Well, you know I must be far from Winterville in the next scene because I am on a DATE! I know, the excitement may kill us all. Anyway, feel free to point out my flaws and flubs on this date while I try to impress a good-looking blond man!
"I work as a writer in New Town,” I answered, gracefully bypassing mention of Winterville.
“I’ve heard New Town is a pretty cool place,” he said. “Probably better than Fort Myers.”
“That’s where you live?” I asked.
“New Town is great for the under-30 crowd and the retirees,” I said. “I see friends from time to time, and I work with some nice people, but everyone else has spouses and families. I mean, once in a while we’ll go to a concert or something, but most weekends I’m on my own. I don’t have as many friend dates as I used to have when I lived in Tampa Bay.”
“Friend dates, I like that,” he said. “My friends call it meeting up at the bar.”
“Yeah, I know. It’s girly. Sorry,” I said, smiling at him.
“You’re not dating anyone now, I take it?”
“There’s no one to date. I’ve met some unhappy married guys, and I’m not going there. Other than that, they’re seniors. Seniors in high school or senior citizens. Not much in between.”
“Maybe it’s a Florida thing,” he said. “I go out and see either college girls or cougars.”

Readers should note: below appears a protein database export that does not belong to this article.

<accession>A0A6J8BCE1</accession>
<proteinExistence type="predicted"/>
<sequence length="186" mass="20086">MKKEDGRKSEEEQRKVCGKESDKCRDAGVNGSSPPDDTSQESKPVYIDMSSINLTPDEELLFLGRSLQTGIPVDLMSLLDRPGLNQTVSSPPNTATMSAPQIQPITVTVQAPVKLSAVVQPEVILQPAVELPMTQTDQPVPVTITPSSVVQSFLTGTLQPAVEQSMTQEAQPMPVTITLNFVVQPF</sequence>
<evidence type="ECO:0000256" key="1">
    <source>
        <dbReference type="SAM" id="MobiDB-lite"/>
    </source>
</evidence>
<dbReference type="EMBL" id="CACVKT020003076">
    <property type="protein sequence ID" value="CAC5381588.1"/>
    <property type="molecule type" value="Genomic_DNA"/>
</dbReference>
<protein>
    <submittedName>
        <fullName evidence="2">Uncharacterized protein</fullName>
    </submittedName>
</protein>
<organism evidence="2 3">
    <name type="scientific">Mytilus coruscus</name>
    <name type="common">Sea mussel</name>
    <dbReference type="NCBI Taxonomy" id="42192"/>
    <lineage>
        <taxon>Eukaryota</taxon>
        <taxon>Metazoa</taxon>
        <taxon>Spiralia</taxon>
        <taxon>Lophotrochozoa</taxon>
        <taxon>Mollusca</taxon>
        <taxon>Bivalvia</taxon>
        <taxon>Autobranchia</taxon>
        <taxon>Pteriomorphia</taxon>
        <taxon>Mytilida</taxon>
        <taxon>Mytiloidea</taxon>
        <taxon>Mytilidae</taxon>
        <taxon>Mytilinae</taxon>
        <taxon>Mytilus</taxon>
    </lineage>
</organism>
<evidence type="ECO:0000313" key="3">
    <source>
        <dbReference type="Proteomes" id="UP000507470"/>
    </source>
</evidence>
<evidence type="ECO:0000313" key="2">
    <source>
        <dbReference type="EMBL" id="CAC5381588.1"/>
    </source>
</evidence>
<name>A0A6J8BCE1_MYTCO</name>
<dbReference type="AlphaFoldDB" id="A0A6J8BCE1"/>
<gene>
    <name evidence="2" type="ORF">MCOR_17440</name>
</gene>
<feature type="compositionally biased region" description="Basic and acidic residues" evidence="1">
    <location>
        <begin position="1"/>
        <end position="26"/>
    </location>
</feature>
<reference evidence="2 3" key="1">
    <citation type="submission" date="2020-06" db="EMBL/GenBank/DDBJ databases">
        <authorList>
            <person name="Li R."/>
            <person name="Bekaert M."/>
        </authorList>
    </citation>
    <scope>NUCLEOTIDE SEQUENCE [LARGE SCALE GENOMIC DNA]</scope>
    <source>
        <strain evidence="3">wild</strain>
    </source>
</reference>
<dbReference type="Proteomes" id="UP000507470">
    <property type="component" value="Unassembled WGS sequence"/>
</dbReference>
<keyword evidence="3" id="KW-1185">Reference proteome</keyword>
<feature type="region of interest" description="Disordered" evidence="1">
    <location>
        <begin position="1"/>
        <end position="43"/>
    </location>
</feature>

“Right, but cougar sounds so much more appealing than dirty old man.”
“Right, but they don’t all look like Anne Bancroft.”
“Yeah, I bet. I tried dating someone 10 years younger than me, but he freaked out when I told him I used to wear a Swatch. Apparently his parents wore Swatches,” I said, and we laughed.
After we ordered lunch, the conversation swung around to food.
“You ordered a salad?” he asked me, after the waitress had left. I could tell from his tone that the busting of chops would begin shortly. “That is so cliché.”
“Sad story, really. I can’t eat a lot of pub food or drink beer. I’m allergic to wheat,” I answered. “I swear I’m not making that up!”
“What are you going to do if you get croutons? Will you die?”
“Shut up. I’ll put them on my napkin and eat the rest of the salad. That is, unless you want them.”
“When did you find out you couldn’t eat wheat?”
“Um,” I thought out loud, “I think I was 31. So it’s been about four years, I guess.”
He looked at me quizzically. “You’re 35?” he asked. “I thought you were about 26.”
“Aren’t you thoughtful. What about you?”
“I’m 35 too.”
“Seriously? Class of 91?”
What were the chances we’d be the same age? I thought everyone else from Generation X was married already. Here I was with a guy who grew up with the same music, TV, and pop culture as I knew, who probably even graduated the same year from high school. This was what I wanted to find in a man if I ever was able to date again, but since my options had been so limited for so long, it wasn’t something I thought about that often anymore.
Then, our food arrived. My salad, which was heaped onto a huge plate, resembled a plant more than an edible thing. I called it a shrubbery. Darren pointed out the window and said, “No, that’s a shrubbery,” while pointing to a bush outside the window behind my chair. I asked him to go chop down the tallest tree in the forest with a herring, and he laughed.Here is a man who understands Monty Python references, I realized. I thought all the good ones were taken, or else really odd ducks.